Note: You can now buy ellaOne in Australia, which is an emergency contraceptive that is effective for up to five days after unprotected sex. Of course, take EC as soon as possible -- but, if it has been a few days since you had unprotected sex, try to find ellaOne. If you can't access ellaOne, copper IUDs may also prevent pregnancy up to 5 days after unprotected sex. If none of these options are available, and it's been over 3 days since you had unprotected sex, you can still take EC, which may work up to 5 days. Note that EC pills are not 100% effective and should be taken as soon as possible.

For dedicated EC, progestin-only, there are Levonelle-1, Norlevo-1 and Postinor 1 (take 1 pill within 120 hours after unprotected sex). There are also Levonelle-2 and Postinor-2 (take 2 pills within 120 hours after unprotected sex). If you cannot access dedicated EC, you may use some oral contraceptives as EC. They are Microlut (take 50 pills within 120 hours after unprotected sex), Levlen ED, Microgynon 30 ED, Monofeme 28, Nordette 28 (take 4 pills within 120 hours after unprotected sex and take 4 more pills 12 hours later), or Loette, Microgynon 20 ED or Microlevlen ED (take 5 pills within 120 hours after unprotected sex and take 5 more pills 12 hours later).[11]

As reported by the Conversation: "If a woman had unprotected sex outside of this timeframe, a pharmacist can still supply the emergency contraceptive pill. This supply is called 'off label' as it is outside of the TGA-licensed use. In such cases, pharmacists should inform women about the effectiveness of this emergency contraception beyond three days and document that they supplied it. (Or they could recommend the woman have an intrauterine device (IUD) placed instead. This IUD is the most effective form of emergency contraception and can be inserted up to five days after unprotected sex.)"[12]


  • It should cost around 15-45 AUD to purchase the emergency contraceptive pill, as of 2018.[13]

Sexually Transmitted Infections (STIs/STDs)

Important Notes - Learn about PEP and PrEP: If you think that you've been recently exposed to HIV (i.e. within 72 hours), seek out PEP (Post-Exposure Prophylaxis). It's a month-long treatment to prevent HIV infection after exposure, and it may be available in your city. Take PEP as soon as possible. For more information, click here. If you are at risk of HIV exposure, seek out PrEP (Pre-Exposure Prophylaxis). It's a daily oral pill that can prevent HIV infection before exposure. To learn more about PrEP, click here.

Laws & Social Stigmas

If you are applying for permanent Australian visa, you will be required to take an HIV test. If you are found to be HIV+, this will not automatically disqualify you but it will be included in the criteria used to assess your application.[14]

Testing Facilities

  • You can get STI/STD tests from most doctors, family planning clinics, or sexual healths clinics in Australia. Check out the city pages, such as Melbourne and Sydney pages, for specific recommendations.
  • HIV self-administered test kits (home HIV test kits) are not sold in individual pharmacies although the kit was actually introduced in Australia in 2014 following the government lifting restrictions of self-testing, direct to consumer kits. But these kits have not yet been approved by the TgA (The Therapeutic Goods Administration which falls under the Department of Health in Australia). Hence, because they have not yet been regulated or approved by the TGA they are currently not legally allowed to be sold or exported. When it comes HIV testing in Australia, the choice is between Rapid HIV testing, which has TGA approval, but is limited to clinical situations and must be carried out by appropriately trained workers and laboratory based tests, which involve a medical blood draw and laboratory analysis of the sample.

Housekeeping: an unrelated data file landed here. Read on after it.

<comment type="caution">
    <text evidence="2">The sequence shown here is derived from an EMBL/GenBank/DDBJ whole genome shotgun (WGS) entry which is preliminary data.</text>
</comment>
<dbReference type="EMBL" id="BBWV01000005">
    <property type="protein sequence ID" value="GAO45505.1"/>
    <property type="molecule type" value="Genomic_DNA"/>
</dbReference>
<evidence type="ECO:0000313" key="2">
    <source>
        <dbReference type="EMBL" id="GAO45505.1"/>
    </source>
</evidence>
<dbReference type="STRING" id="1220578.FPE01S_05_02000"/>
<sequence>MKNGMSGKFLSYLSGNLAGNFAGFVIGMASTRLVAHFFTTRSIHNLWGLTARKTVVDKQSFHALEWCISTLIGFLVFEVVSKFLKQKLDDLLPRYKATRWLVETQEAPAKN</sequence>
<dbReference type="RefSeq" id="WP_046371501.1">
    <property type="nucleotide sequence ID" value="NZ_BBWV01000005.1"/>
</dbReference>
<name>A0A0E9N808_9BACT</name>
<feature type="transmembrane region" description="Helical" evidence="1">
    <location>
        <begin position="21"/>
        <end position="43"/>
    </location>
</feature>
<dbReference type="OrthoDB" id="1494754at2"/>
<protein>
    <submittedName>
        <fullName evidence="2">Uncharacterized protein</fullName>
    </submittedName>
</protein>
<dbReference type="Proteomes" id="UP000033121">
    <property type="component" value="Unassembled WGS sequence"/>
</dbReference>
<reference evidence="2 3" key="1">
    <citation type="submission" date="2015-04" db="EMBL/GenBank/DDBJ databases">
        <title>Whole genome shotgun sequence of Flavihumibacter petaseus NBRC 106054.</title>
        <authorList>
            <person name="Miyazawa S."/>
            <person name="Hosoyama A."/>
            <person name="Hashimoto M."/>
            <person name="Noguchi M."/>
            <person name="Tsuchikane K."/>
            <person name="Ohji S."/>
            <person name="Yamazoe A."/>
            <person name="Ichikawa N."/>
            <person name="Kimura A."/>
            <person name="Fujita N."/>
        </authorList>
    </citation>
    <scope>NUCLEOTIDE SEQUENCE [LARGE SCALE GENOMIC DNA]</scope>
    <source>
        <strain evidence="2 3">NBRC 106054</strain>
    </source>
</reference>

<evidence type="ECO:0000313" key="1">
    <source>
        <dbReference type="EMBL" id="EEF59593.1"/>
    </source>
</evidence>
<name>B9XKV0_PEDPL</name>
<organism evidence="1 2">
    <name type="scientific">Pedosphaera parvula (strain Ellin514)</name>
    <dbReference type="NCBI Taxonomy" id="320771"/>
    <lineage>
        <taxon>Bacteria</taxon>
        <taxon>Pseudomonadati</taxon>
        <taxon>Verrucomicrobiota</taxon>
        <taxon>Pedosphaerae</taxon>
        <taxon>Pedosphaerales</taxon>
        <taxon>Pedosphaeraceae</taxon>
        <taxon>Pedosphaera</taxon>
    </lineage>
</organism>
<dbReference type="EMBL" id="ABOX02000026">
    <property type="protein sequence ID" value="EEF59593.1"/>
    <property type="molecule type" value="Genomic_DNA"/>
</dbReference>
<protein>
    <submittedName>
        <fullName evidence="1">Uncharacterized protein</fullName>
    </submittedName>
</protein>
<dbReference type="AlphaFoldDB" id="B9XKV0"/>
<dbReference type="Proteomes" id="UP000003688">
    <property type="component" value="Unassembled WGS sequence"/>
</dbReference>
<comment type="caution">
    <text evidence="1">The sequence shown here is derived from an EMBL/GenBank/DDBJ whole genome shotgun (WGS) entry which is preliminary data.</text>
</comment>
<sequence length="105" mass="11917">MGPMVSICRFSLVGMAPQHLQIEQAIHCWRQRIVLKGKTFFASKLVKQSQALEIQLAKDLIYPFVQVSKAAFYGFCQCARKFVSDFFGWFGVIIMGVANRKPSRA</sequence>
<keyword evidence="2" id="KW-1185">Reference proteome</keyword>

• Check Your Risk - This is NOT a replacement for an STI/STD test. But it is a resource, based out of Australia, that helps you assess your risk
  • There are companies, for example INSTI®, that provide rapid HIV screening testing kits online anywhere in Australia but, in the case of INSTI® the company is Canadian and based in Canada. Positive HIV screening results will require further testing by a laboratory/clinic which can actually diagnose the disease.



Medications & Vaccines

A pharmacy in Australia

Laws & Social Stigmas

What to Get & Where to Get It

  • For yeast infections, you should be able to buy Canesten in Australia pharmacies or online at Chemist Warehouse. Regarding the HPV vaccine, Australia is incredibly proactive and has vaccination programs in place for both girls and boys. For more info on Australia's HPV vaccination program, check out this link. For most STI/STD medications, you will need to first visit a physician for a prescription, which you can then usually fill at hospitals or pharmacies.
  • Pre-Exposure Prophylaxis (PrEP) is available, but the drugs are extremely expensive and require a medical prescription. You can order the drug online as importation is permitted under the Personal Importation Scheme Rules set by the Therapeutic Goods Administration. Only a three month supply for personal use is permitted. According to PrEPWatch: "There are three ongoing demonstration projects in Australia—VicPrEP in MSM, transgender women, heterosexual serodiscordant couples and people who received N-PEP on more than two occasions; PRELUDE in men and women at high and ongoing risk of HIV; and EPIC-NSW enrolling high-risk, mostly gay and bisexual men in New South Wales. A fourth demonstration project, PrEPX, will start later this year. The Therapeutic Goods Administration has approved daily oral Truvada for HIV prevention."[15]